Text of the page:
Common light sources, such as the electric light bulb emit photons in all directions, usually over a wide spectrum of wavelengths. Most light sources are also incoherent, i.e., there is no fixed phase relationship between the photons emitted by the light source. By contrast, a laser generally emits photons in a narrow, well-defined beam of light. The light is often near-monochromatic, consisting of a single wavelength or color, is highly coherent and is often polarised. Some types of laser, such as dye lasers and vibronic solid-state lasers can produce light over a broad range of wavelengths; this property makes them suitable for the generation of extremely short pulses of light, on the order of a femtosecond (10-15 seconds). Laser light can be highly intense — able to cut steel and other metals. The beam emitted by a laser often has a very small divergence (i.e. it is highly collimated). A perfectly collimated beam cannot be created, due to the effect of diffraction, but a laser beam will spread much less than a beam of light generated by other means. A beam generated by a small laboratory laser such as a helium-neon (HeNe) laser spreads to approximately 1 mile (1.6 kilometres) in diameter if shone from the Earth's surface to the Moon. Some lasers, especially semiconductor lasers due to their small size, produce very divergent beams. However, such a divergent beam can be transformed into a collimated beam by means of a lens. In contrast, the light from non-laser light sources cannot be collimated. A laser can also function as an optical amplifier when seeded with light from another source. The amplified signal can be very similar to the input signal in terms wavelength, phase and polarisation; this is particularly important in optical communications.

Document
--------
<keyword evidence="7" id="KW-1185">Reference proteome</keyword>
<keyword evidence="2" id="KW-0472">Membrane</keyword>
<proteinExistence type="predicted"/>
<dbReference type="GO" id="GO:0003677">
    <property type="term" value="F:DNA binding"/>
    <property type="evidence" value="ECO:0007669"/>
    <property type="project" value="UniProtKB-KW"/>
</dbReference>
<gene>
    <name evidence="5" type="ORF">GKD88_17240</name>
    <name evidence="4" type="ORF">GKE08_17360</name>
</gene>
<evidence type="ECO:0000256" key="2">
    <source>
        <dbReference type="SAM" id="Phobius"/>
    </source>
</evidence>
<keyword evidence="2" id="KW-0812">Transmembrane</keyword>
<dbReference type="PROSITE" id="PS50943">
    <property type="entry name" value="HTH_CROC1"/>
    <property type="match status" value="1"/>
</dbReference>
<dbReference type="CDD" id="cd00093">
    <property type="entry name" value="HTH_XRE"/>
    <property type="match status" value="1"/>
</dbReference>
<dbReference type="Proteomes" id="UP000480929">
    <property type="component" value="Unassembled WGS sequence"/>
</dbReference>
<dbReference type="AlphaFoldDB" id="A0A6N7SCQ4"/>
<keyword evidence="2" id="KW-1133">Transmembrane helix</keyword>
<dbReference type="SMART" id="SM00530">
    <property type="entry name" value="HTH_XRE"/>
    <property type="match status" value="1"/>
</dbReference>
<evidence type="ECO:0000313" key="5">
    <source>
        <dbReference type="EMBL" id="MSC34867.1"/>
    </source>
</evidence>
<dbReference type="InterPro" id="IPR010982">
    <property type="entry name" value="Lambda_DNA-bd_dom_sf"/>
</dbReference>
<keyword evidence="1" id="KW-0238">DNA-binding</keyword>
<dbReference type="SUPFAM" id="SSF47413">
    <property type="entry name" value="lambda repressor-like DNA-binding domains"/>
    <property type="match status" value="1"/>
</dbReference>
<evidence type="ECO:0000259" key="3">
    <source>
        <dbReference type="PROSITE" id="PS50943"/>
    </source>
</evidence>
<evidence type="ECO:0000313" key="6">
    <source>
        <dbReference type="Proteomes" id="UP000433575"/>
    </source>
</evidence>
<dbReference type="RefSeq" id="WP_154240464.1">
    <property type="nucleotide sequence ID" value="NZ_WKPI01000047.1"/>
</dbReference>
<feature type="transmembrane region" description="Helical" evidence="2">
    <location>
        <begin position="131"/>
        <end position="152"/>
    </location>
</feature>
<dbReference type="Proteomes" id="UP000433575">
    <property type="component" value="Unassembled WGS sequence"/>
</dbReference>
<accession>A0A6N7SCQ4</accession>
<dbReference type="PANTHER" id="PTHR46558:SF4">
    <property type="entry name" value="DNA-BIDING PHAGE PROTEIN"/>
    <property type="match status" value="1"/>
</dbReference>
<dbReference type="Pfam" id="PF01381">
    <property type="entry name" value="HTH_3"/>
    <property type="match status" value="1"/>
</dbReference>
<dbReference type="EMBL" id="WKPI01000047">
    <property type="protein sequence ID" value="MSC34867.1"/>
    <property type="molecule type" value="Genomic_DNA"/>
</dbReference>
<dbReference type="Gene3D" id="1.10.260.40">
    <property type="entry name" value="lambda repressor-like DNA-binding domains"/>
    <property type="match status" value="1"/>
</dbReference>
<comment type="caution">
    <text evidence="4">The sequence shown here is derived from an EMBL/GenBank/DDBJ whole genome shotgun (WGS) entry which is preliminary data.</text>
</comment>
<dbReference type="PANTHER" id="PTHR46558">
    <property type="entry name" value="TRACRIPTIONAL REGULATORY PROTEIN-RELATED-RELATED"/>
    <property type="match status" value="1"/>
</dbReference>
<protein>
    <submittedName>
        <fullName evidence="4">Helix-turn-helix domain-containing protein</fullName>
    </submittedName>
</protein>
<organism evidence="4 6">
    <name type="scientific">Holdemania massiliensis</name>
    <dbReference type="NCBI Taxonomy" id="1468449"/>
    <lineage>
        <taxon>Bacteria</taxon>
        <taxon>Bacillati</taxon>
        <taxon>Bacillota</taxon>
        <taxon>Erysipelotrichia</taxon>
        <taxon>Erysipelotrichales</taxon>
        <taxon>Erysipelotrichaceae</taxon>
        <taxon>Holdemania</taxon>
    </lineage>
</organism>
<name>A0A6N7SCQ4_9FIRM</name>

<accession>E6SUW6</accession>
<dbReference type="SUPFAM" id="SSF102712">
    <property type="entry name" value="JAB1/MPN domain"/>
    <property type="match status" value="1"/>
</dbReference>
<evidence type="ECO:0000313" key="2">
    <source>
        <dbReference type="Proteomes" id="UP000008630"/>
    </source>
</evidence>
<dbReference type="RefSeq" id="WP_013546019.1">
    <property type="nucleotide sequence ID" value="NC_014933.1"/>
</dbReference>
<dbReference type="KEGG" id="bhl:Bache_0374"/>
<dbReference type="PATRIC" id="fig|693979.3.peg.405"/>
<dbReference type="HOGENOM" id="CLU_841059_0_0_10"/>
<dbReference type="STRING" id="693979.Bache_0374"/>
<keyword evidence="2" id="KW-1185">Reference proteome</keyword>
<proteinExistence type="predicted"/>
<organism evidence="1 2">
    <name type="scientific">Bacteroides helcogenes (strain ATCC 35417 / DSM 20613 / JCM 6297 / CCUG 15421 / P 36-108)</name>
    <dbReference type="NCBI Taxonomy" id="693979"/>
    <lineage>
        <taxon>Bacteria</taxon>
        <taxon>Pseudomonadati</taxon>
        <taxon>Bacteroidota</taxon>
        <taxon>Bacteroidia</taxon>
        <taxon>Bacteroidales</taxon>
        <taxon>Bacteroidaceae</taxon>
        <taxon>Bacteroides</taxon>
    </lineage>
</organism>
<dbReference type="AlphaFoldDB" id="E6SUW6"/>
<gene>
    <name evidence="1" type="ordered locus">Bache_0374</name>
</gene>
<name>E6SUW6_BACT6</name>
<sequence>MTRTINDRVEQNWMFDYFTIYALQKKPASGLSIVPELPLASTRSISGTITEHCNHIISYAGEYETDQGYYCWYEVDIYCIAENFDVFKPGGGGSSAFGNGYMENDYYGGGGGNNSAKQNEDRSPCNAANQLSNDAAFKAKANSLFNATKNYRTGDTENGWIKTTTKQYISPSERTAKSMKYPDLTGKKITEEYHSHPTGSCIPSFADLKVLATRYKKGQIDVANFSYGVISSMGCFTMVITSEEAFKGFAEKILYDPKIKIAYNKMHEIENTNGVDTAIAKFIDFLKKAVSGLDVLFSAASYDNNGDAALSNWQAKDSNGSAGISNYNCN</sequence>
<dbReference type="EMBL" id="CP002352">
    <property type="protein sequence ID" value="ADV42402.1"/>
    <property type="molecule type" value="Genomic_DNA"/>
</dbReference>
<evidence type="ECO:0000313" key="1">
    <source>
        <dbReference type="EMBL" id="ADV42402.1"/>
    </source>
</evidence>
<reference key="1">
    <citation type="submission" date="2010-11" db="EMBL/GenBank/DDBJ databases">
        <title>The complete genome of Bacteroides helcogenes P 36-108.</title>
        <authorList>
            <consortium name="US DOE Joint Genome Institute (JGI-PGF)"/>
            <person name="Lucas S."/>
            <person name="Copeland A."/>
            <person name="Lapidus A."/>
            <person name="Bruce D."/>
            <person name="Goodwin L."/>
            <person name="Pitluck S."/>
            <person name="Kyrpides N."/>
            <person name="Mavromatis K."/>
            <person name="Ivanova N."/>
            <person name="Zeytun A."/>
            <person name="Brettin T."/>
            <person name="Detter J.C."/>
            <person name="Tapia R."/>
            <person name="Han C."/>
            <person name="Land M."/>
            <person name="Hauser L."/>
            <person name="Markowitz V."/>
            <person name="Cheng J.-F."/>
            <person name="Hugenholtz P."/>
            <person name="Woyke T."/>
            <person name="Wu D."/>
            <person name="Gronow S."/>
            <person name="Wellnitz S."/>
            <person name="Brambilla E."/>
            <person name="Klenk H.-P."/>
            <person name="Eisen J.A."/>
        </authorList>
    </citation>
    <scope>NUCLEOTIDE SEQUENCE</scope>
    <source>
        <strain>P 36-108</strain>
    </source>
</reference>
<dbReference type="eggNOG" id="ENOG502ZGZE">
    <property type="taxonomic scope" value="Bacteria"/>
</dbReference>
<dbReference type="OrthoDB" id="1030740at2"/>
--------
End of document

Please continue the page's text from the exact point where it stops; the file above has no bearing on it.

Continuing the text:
The output of a laser may be a continuous, constant-amplitude output (known as c.w. or continuous wave), or pulsed, by using the techniques of Q-switching, modelocking or Gain-switching. The basic physics of lasers centres around the idea of producing a population inversion in a laser medium. The medium may then amplify light by the process of stimulated emission, which if the light is fed back through the medium by means of a cavity resonator, will continue to be amplified into a high-intensity beam. A great deal of quantum mechanics and thermodynamics theory can be applied to laser action, though in fact many laser types were discovered by trial and error. Population inversion is also the concept behind the maser, which is similar in principle to a laser but works with microwaves. The first maser was built by Charles H. Townes in 1953. Townes later worked with Arthur L. Schawlow to describe the theory of the laser, or optical maser as it was then known. The word laser was coined in 1957 by Gordon Gould, who was also credited with lucrative patent rights in the 1970s, following a protracted legal battle. The first maser, developed by Townes, was incapable of continuous output. Nikolai Basov and Alexander Prokhorov of the USSR worked independently on the quantum oscillator and solved the problem of continuous output systems by using more than two energy levels. These systems could release stimulated emission without falling to the ground state, thus maintaining a population inversion. In 1964, Charles Townes, Nikolai Basov and Alexandr Prokhorov shared a Nobel Prize in Physics "for fundamental work in the field of quantum electronics, which has led to the construction of oscillators and amplifiers based on the maser-laser principle."